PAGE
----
Not So Safe "Safe Harbors"

February 15, 2013

A recent ruling by the European Court of Justice (ECJ) has clarified that Member States’ national competition authorities (NCAs) do not have to defer to the safe harbor provided in the European Commission’s (EC’s) de minimis notice.  This means that conduct that may fall under Article 101(1) TFEU, but which the EC will not prosecute because the combined market share of the parties involved in the potentially anti-competitive conduct is 10% or less, may still be subject to prosecution by an NCA.

In case C-226/11, Expedia and SNCF created a joint subsidiary, currently called Agence VSC, which provides travel over the internet and online travel agency services.  The French NCA found that the partnership that created the joint subsidiary infringed Article 101 TFEU (and Article L. 420-1 of the Commercial Code) in that Expedia and SNCF were competitors in the market for online travel agency services and the object and effect of the partnership was to promote travel agency services for leisure travel to the detriment of competitors in that service market.   As a result, the parties were fined. 

Expedia challenged the French NCA’s decision before the Cour d’appel (Paris) because the combined market share of Expedia and SNCF was less than 10%.  The reason that Expedia made this argument is:

  • The EC has the de minimis notice, which states that it will not start proceedings in cases where the combined market share of the undertakings to a horizontal agreement that may be construed as infringing Article 101(1) TFEU is 10% or less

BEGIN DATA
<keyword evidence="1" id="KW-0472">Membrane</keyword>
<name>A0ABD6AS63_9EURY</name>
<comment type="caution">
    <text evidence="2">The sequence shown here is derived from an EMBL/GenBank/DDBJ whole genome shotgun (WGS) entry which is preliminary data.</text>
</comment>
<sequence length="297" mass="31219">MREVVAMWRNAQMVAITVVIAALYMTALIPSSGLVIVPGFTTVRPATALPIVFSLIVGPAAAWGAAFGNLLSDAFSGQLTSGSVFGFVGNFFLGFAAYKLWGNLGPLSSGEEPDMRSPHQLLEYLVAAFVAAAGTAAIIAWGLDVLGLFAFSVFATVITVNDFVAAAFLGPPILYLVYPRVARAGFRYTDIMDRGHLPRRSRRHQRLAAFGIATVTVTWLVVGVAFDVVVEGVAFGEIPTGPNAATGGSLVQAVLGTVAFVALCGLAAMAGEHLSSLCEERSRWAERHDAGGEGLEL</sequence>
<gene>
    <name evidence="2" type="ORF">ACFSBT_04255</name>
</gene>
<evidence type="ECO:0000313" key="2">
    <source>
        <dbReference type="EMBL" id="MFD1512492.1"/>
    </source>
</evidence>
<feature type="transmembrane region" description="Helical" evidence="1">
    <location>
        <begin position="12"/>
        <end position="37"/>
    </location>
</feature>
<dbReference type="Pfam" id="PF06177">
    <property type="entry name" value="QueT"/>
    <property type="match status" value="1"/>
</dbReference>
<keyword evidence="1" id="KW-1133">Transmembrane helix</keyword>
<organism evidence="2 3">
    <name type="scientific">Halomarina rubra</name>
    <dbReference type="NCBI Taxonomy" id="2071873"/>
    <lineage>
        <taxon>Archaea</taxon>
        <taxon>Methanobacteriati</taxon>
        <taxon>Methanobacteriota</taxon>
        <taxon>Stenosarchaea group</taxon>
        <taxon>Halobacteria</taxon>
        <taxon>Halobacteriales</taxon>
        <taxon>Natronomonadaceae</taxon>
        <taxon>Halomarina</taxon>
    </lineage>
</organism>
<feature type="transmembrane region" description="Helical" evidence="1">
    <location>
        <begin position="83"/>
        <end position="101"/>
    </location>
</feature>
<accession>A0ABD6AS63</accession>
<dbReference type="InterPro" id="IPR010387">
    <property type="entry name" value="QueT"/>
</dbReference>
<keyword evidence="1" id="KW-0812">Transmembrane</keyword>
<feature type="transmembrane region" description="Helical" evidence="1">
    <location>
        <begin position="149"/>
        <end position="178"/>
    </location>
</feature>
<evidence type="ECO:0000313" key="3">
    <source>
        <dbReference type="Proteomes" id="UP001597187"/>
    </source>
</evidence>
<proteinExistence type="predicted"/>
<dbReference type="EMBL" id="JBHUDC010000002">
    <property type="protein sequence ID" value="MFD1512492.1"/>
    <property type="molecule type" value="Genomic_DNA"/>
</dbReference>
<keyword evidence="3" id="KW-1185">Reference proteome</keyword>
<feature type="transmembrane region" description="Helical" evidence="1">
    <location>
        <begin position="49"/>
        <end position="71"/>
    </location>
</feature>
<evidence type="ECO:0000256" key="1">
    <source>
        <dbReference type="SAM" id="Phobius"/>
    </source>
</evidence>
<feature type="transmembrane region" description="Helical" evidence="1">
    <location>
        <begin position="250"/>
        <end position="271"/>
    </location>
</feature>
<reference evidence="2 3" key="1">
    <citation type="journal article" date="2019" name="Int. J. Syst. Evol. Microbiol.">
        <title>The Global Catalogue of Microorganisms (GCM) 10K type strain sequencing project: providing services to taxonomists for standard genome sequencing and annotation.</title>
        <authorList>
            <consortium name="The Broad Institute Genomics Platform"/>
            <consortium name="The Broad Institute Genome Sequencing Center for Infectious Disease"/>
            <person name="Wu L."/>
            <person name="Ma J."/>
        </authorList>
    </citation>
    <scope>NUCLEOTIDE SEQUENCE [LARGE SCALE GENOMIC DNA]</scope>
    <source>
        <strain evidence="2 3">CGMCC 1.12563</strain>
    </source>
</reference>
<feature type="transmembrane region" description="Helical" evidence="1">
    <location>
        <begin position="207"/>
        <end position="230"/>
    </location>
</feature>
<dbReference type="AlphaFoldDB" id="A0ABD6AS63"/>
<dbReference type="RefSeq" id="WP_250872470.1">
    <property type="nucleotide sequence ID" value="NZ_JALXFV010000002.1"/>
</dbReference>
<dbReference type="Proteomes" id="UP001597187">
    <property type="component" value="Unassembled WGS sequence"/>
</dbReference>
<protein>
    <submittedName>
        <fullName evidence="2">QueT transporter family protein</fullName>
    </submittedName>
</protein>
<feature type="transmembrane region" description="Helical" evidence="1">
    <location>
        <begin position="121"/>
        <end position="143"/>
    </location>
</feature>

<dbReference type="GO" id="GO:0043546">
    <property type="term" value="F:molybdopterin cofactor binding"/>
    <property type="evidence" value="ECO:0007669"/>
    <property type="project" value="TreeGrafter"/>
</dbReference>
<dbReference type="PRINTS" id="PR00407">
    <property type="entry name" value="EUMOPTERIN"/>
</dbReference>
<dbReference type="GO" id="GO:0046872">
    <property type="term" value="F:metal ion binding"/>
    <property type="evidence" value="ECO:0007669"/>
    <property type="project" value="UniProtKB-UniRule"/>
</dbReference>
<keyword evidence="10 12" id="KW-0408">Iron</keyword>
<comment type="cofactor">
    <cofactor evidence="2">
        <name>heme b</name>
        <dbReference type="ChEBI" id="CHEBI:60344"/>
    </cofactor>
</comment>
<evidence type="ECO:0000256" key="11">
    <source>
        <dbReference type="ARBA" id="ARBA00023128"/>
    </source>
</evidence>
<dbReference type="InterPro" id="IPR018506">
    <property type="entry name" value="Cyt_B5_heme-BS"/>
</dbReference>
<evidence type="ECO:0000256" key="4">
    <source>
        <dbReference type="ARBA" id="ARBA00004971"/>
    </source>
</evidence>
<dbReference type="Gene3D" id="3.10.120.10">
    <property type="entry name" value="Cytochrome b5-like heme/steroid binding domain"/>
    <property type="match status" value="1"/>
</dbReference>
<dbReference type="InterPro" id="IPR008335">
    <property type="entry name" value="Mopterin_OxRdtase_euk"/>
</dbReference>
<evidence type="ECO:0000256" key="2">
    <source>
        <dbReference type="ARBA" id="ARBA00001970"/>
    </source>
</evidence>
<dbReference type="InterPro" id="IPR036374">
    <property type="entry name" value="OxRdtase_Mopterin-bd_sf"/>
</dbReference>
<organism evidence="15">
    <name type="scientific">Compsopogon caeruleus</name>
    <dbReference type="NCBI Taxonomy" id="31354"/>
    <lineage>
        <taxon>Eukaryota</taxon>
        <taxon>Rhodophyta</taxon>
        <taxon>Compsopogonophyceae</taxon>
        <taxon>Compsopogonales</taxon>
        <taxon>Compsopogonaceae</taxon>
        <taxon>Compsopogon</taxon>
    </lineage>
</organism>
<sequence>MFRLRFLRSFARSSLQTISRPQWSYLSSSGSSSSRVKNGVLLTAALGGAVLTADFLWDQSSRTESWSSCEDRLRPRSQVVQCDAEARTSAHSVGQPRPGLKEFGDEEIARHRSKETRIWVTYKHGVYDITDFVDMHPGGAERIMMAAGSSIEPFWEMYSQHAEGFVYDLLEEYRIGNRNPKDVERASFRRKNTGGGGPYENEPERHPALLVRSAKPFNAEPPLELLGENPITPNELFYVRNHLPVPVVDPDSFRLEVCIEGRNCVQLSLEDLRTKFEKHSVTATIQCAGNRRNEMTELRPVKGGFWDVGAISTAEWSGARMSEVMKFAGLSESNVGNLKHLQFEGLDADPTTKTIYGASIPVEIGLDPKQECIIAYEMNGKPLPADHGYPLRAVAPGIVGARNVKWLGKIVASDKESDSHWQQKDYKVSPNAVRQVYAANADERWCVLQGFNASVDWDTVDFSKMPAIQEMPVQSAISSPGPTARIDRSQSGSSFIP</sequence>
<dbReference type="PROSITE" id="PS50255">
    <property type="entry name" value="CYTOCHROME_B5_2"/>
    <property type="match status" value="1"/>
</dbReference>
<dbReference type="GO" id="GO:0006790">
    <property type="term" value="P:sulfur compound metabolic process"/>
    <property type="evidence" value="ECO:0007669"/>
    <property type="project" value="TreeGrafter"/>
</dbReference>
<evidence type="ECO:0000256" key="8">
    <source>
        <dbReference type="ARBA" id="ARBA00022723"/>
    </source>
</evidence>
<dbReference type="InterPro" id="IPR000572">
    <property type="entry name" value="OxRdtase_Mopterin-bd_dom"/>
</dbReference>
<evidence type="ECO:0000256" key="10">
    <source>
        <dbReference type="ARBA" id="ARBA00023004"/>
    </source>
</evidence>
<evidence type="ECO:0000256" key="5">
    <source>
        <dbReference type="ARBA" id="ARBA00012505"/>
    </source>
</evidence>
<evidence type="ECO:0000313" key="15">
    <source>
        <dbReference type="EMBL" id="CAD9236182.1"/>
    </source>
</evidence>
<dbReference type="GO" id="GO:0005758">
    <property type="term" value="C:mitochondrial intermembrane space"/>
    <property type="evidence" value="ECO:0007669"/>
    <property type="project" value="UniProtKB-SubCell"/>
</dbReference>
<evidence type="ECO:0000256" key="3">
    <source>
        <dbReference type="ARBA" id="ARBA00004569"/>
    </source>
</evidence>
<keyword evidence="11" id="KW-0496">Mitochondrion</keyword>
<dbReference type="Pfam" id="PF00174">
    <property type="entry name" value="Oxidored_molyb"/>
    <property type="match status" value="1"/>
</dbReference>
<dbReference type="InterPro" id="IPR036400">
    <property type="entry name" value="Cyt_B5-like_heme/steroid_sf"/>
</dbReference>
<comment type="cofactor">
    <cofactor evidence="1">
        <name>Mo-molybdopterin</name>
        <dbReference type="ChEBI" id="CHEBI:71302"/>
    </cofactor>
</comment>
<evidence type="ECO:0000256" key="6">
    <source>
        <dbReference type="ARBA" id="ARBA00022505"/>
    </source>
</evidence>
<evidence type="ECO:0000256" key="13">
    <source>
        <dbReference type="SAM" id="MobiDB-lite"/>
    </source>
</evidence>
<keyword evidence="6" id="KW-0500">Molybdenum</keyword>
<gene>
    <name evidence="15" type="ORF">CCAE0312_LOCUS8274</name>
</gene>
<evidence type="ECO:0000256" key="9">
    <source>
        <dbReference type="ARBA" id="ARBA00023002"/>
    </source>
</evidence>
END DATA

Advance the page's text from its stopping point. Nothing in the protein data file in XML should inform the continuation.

• Article L -464-6-1 of the French Commercial Code says that the competition authority may decide not to pursue inter alia an Article 101(1) TFEU case where the parties’ combined market share is less than that listed in the EC’s de minimis notice

The Cour d’appeal ruled against Expedia, which then appealed to the Cour de cassation.  The Cour de cassation stayed proceedings and referred a question to the ECJ asking whether Article 101(1) TFEU and Article 3(2) of Regulation 1/2003 preclude an NCA from bringing proceedings (and imposing penalties) pursuant to Article 101(1) TFEU and the national competition law for anti-competitive conduct that does not reach the 10% threshold.

After revisiting case law on when and how NCAs should apply Article 101 TFEU and Regulation 1/2003, the ECJ finally gets to the heart of the matter—the de minimis notice is not binding on NCAs or Member States’ courts.  An NCA may take into account the 10% threshold when determining whether or not a restriction on competition is appreciable, but if it does, the market share is just one factor among others that the NCA will consider when making its determination.

Certain conduct that could fall under Article 101 TFEU, but which falls under the ”safe harbour” threshold of the de minimis notice is not fully protected from prosecution.  Similar to Pfleiderer, the ECJ has identified a legislative loophole in the sense that Commission notices are not binding on NCAs and national courts.  While the EC has decided by notice that certain conduct is safe harbored, NCAs are not prevented from initiating proceedings against the same conduct and imposing fines.  This means that many companies who have felt assured that their agreements (like Expedia’s and SNCF’s) were safe, are exposed.  Therefore, what is the value of the de minimis notice if it is of such limited value at the national level?  Do companies now need to dig out all of their old agreements believed to be safe-harbored and conduct fresh risk assessments?  For now, the answer may be yes.  As in Pfleiderer, some coherence and harmonisation in approaches may be needed—particularly here where the matter goes to the substance of what constitutes an infringement of competition law.

NB:  the new de minimis notice was published in August 2014.